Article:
5 Methods For Treating Chronic Pain

A common scenario - A guy goes to his doctor and tells him he’s experiencing pain all over his body. His doctor asks him to be more specific, so with his index finger, the man points out the painful areas. His knee. (Ouch!) His back. (Doh!) His stomach. Even his earlobe hurts when he touches it. The doctor pauses, then deadpans, “Your finger’s broken.” 

OK, sure, it’s a goofy joke, but when you live with chronic pain from an old injury or a degenerative condition like osteoarthritis, getting the right treatment—and lasting relief of the noncomic variety—can be difficult. All joking aside, many Americans are in this same boat. 

According to a recent report from the Institute of Medicine, 116 million of us—more than all the people with heart disease, cancer and diabetes combined—suffer from chronic pain. While pain management is starting to get the national attention it deserves, you need relief now. We’ll help you make informed decisions about dealing with your chronic pain by understanding treatment from all angles, from physical approaches to behavioral techniques.


Pain Medications
Over-the-counter medications like ibuprofen (Advil, Motrin) and acetaminophen (Tylenol) can provide a first line of defense against chronic pain, but regular takers should exercise care, says Perry Fine, M.D., president of the American Academy of Pain Medicine. “Even with mild analgesics [painkillers], you need to proceed with care because these can cause damage to the body if taken in excess,” Fine says. These side effects include ulcers, gastrointestinal bleeding, liver and kidney damage and addiction. Fine says he also cautions against prescription-strength pain relievers for most chronic pain sufferers. For acute injury with severe pain, high-dose pain medications can help mobilize a person and allow the body to heal. “This isn’t the case for most people experiencing prolonged chronic pain,” Fine says, “and is only advised for a small, select group of individuals for whom there are no better or safer solutions.”


Complimentary and Alternative Medicines
When you’re serious about solving your pain problems, don’t rule out any treatments. Alternative therapies can complement traditional treatments, says Loren Fishman, M.D., co-author of Yoga for Arthritis: The Complete Guide and Yoga and Multiple Sclerosis: A Journey to Health and Healing. “By using two, three or even four methods, I’m often able to increase a patient’s relief,” Fishman says. "Maybe it’s acupuncture and injections and then yoga to improve posture and psychotherapy to help with the coping.” Fishman, who teaches yoga, is also an advocate of meditation. He includes five to 10 minutes of it at the end of his yoga classes. “Meditation gives people a place they can rest and leave all their troubles at the door,” he says. “They know those troubles will be there waiting for them when they emerge, but in the meantime, they are trouble-free, and this gives them comfort and hope.”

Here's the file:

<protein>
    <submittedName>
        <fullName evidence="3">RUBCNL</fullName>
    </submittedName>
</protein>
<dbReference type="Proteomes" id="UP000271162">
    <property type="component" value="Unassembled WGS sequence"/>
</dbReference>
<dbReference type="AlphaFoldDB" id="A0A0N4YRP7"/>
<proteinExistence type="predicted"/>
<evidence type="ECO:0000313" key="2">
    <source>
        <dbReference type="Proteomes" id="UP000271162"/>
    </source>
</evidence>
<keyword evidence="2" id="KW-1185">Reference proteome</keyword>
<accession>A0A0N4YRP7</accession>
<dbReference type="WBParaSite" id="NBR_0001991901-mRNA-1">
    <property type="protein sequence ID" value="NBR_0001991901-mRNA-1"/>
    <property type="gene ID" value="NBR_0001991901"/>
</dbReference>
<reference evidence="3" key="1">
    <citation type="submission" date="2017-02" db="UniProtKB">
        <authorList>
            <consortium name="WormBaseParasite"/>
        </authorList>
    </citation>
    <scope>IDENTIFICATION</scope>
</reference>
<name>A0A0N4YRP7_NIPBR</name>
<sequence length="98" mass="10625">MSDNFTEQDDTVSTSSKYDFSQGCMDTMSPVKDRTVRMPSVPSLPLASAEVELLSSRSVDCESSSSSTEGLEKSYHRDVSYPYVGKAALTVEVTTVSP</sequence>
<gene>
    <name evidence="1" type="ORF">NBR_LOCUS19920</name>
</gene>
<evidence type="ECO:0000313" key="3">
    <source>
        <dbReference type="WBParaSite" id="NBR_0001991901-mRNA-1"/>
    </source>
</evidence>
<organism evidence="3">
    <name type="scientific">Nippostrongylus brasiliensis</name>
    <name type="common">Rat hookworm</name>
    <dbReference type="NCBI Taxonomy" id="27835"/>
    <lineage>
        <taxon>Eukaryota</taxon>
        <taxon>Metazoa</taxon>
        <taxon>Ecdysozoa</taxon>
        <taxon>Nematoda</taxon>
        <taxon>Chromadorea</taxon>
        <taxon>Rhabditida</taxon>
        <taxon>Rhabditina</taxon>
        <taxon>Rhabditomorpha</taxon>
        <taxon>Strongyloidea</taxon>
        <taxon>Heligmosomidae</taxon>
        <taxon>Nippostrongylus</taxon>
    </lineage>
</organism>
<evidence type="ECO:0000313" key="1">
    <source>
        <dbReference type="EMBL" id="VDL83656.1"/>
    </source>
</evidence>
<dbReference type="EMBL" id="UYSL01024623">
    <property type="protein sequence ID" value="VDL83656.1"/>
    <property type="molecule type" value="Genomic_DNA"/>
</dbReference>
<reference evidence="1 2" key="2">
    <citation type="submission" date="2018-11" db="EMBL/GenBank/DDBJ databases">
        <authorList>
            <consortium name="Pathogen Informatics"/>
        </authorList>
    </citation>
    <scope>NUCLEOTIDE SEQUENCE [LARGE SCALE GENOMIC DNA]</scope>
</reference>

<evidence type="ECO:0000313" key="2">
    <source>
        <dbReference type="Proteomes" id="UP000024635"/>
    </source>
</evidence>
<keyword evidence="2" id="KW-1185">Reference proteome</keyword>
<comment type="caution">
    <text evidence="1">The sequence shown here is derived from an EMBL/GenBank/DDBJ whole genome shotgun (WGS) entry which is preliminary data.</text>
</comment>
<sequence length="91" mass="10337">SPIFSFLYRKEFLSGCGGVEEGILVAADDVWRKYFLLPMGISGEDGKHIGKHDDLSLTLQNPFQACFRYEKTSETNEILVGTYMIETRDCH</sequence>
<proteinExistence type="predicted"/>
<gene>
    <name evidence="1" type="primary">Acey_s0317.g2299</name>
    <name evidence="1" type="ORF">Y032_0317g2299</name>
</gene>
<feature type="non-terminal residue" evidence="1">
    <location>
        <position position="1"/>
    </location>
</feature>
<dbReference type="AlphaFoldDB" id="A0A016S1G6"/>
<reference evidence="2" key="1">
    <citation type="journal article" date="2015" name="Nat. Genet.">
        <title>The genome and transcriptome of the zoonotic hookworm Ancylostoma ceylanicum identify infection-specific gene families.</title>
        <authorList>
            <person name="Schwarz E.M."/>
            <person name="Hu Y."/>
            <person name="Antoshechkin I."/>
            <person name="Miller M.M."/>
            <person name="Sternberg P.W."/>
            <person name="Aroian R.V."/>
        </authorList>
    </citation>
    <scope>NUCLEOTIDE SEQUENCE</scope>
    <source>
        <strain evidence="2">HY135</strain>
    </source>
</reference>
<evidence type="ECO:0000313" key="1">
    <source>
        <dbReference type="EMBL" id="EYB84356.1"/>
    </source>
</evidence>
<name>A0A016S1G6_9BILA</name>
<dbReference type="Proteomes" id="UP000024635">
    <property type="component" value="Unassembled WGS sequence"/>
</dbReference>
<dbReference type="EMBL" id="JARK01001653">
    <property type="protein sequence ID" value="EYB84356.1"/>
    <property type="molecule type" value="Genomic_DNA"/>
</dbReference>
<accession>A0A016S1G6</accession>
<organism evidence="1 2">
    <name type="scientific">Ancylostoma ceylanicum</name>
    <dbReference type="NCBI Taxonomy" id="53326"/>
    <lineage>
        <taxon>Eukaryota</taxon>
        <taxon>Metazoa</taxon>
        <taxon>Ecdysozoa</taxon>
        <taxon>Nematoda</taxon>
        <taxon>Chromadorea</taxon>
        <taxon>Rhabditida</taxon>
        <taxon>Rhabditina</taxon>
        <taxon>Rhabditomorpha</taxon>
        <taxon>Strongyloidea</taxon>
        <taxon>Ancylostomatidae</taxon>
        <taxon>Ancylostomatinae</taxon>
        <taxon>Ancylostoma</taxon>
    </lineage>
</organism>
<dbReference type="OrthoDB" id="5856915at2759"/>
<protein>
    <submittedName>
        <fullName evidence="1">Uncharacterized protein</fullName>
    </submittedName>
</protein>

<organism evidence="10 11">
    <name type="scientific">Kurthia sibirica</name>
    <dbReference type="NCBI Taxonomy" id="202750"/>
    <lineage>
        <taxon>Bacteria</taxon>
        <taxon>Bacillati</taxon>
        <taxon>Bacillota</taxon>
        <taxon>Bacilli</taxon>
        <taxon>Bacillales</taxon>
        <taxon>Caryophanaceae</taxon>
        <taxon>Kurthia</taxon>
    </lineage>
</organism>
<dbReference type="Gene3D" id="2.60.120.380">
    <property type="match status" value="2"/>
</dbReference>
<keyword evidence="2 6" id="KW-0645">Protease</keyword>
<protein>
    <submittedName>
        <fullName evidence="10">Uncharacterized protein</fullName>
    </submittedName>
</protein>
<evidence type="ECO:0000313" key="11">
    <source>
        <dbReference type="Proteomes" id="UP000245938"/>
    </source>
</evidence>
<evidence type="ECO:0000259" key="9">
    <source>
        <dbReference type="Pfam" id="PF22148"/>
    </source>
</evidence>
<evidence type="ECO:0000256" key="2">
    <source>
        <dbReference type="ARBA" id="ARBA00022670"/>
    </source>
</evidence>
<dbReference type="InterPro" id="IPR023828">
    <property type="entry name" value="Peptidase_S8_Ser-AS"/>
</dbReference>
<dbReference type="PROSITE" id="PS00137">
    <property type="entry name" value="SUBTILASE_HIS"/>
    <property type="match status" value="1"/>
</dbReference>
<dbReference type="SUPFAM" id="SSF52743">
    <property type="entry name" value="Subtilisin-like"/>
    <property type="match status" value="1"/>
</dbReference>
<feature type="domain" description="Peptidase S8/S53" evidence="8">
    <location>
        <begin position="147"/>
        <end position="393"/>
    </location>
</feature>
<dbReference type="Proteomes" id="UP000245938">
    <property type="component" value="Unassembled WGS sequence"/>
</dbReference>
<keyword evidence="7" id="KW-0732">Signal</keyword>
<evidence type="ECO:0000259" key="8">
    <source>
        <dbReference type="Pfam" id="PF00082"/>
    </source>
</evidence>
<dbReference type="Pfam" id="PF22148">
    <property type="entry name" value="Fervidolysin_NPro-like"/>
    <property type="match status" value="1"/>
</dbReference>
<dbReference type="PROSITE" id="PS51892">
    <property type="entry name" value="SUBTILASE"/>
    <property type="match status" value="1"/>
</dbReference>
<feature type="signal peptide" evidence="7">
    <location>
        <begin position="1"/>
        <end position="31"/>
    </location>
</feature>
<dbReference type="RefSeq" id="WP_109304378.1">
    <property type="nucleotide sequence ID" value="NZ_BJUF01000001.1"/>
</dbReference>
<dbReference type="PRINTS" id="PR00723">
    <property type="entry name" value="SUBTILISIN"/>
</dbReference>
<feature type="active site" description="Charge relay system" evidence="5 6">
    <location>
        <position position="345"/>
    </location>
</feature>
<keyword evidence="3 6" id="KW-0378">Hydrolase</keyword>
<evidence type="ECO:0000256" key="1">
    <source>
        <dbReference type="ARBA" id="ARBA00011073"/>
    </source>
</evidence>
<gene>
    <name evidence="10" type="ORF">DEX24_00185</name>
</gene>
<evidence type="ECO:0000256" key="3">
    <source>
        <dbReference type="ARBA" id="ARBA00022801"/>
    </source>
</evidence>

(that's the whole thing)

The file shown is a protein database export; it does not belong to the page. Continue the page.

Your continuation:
Exercise and Nutrition
It’s the last thing you may want to do when you’re hurting, but exercise is a proven pain reliever, and for many chronic pain sufferers. Before you begin an exercise regimen, your doctor may prescribe physical therapy. Therapists teach exercises and proper body mechanics as well as offer real-world tips to help minimize pain as you go about your daily life. This might include using a foam roller—or even just a tennis ball in a sock—to work out troublesome spots. Fine also recommends a balanced diet (no surprise) and a daily combination of aerobic, stretching and strengthening exercises like walking, yoga and swimming.

Interventional Procedures
When conservative methods aren’t enough, interventional therapies may be needed to complement other treatments. Interventional therapies like injections and nerve blocks are treatments that directly interact with the areas of the body involved in the pain. Trigger-point injections—injecting a local anesthetic into trigger points in the musculature around the back— can be helpful for people with chronic lower-back pain and neck pain. But because interventional therapies can be overused, practitioners must exercise restraint. “The real key is to find someone you trust, who’s well trained and is going to be thoughtful about how much and how often, and what the balance of benefits and burdens are,” Fine says.

Cognitive Behavioral Therapy
Just like physical therapy helps your body, cognitive behavioral exercises can help you learn to change the way you think and feel about your pain. “It’s similar to psychological treatment for people with phobias and anxiety. And it’s probably the most empowering thing you can do, but it does take time,” Fine says. And doing behavioral exercises certainly doesn’t mean saying no to other options. “If something’s treatable we want to treat it, but if it’s chronic and can’t be completely cured, the real role of a chronic pain physician is helping you make the best of your situation and optimize your overall health,” Fine says.

Manage Your Pain Close to Home
Help is closer than you think. Gwinnett Medical Center–Lawrenceville’s Pain Management program is committed to maximizing patient comfort, using every tool at the team’s disposal to ease pain. “Pain is unique to each patient we treat,” says Richard Reisman, M.D., director of GMC’s Pain Management program, “so every patient receives an individualized treatment plan to meet his or her goals.” To learn more about our pain management program, call
678-312-5200. The program strives to:
  • Determine the cause of pain
  • Assess surgical options
  • Assess levels of pain, depression, anxiety, fatigue and function
  • Discuss treatment plans
  • Discuss whether your condition will get completely better or if you will always have pain 
  • Set goals for pain levels and function

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